Having very specific names for things is extremely important in scientific and technical disciplines. As such, almost every esoteric field has extremely specific and detailed rules for establishing technical names. These are frequently established by highly complex international boards over long periods of time and are about as byzantine as anything imaginable.
Three familiar examples of technical naming are the IUPAC rules used in Chemistry (wherein isopropyl alcohol becomes 2-propanol), the Nomina Anatomica used by those in the medical and related fields (by use of which the collarbone becomes the Os Clavicula), and the binomial taxonomic system for classifying animals and plants (which names a moo-cow a Bos taurus, unless it is the kind from Asia, in which case it is Bos indicus).
Among the chief reasons that scientists and technicians prefer these complex naming conventions over the more common names is a simple matter of precision. Common names are notoriously imprecise and may even be misleading. For example, the North American animal known as a ringtailed cat or civet cat is, in fact, not a civet nor a cat, but a close relative of the raccoon.
Furthermore, some of these names can encode a large amount of information. A chemist could tell very little from the common name propylacetylene, but with the IUPAC name 1-pentyne, could construct the structural formula of the compound.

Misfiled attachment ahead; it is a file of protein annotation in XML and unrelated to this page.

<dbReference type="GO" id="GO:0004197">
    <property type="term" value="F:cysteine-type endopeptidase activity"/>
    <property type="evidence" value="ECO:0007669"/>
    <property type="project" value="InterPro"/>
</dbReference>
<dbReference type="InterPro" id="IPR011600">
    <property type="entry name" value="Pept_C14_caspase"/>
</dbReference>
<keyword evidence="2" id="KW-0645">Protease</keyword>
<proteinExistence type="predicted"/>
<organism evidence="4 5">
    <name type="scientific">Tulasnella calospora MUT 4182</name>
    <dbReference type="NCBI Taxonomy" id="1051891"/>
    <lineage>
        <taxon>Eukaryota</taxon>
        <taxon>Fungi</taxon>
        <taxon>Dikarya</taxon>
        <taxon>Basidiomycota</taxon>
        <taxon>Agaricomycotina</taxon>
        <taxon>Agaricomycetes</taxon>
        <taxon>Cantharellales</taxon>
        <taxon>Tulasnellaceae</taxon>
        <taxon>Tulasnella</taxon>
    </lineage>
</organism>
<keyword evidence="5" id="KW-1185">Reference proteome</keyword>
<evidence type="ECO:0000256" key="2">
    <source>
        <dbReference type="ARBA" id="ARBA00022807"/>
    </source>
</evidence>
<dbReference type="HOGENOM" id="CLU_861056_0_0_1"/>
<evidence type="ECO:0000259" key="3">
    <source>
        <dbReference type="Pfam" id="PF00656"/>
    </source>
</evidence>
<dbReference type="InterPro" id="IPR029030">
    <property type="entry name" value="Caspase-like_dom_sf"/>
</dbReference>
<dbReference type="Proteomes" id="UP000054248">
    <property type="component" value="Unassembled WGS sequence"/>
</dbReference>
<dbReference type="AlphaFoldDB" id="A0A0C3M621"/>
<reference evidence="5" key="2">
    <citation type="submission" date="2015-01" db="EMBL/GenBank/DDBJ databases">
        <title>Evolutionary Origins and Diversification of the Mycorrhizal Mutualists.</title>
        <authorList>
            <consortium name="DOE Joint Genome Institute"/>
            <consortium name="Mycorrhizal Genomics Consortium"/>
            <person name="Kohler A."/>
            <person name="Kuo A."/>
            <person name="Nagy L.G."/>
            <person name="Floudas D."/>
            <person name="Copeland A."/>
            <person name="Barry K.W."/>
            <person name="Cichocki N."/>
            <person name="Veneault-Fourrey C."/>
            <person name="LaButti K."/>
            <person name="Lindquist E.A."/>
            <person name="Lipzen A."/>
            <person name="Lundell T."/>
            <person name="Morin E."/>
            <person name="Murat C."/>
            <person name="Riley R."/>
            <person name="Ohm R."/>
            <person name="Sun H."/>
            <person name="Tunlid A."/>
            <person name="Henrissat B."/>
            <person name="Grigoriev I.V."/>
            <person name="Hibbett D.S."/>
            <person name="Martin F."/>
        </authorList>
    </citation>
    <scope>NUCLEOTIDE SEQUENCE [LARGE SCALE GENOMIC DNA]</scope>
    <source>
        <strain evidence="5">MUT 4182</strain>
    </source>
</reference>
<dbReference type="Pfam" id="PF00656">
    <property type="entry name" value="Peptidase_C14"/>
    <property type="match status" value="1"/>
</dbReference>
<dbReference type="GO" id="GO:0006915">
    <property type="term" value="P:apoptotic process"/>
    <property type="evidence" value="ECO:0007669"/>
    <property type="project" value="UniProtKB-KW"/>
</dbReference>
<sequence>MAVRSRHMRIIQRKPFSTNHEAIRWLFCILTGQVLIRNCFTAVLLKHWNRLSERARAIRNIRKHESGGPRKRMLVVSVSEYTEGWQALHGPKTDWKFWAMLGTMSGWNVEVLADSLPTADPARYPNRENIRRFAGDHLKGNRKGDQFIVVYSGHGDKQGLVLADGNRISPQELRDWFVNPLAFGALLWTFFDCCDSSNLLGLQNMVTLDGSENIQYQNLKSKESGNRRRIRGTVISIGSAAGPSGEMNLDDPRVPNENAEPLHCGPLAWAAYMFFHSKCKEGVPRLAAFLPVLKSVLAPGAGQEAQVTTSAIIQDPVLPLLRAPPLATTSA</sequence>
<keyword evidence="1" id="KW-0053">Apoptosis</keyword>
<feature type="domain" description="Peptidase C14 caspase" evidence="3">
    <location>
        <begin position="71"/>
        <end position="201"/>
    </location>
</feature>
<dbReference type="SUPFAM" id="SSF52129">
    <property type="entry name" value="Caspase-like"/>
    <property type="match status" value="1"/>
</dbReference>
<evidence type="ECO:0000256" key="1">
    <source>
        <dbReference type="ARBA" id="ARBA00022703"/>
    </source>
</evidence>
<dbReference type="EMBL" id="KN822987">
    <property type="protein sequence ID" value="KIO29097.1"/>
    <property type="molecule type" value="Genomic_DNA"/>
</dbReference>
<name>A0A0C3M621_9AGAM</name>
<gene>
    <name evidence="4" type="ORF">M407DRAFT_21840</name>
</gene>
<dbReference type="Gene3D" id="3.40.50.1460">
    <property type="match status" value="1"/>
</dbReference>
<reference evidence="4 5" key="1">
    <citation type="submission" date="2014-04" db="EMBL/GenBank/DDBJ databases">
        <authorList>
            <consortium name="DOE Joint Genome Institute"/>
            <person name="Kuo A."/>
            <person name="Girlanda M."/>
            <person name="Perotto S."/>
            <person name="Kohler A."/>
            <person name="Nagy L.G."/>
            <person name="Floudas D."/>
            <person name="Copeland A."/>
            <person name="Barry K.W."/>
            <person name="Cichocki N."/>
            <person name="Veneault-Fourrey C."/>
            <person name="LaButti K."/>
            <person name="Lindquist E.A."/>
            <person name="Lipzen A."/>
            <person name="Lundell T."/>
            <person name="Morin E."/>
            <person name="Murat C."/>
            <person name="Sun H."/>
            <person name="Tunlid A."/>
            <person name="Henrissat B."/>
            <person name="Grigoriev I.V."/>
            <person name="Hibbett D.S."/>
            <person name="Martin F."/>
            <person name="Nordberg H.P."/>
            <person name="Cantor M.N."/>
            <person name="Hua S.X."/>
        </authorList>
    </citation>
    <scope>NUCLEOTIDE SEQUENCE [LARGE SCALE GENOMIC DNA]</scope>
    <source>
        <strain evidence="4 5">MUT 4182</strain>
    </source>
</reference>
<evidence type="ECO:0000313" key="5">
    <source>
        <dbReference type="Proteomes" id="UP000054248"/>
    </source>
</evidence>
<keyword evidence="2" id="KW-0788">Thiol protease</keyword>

Another issue with common names is purely linguistic. Many languages have their own common name for an animal, chemical compound, electronic component or what have you. As scientific and technical matters have become increasingly international, consistent names that can be used in many different lands have become more and more important.
Latin and Classical Greek are frequently used as a solution to the matter of language. These tongues were largely picked for the role that both have played in the development of many of the Western languages. Also, of course, both are considered to be languages of classical scholarship, so I suppose the choice is fairly reasonable (although I might add Arabic into the mix, but that's just an editorial comment).
Brady, James E., "General Chemistry," Third ed., (John Wiley, New York, 1982).
Taber's Cyclopedic Medical Dictionary, 19th edition (FA Davis, Philadelphia, 1997).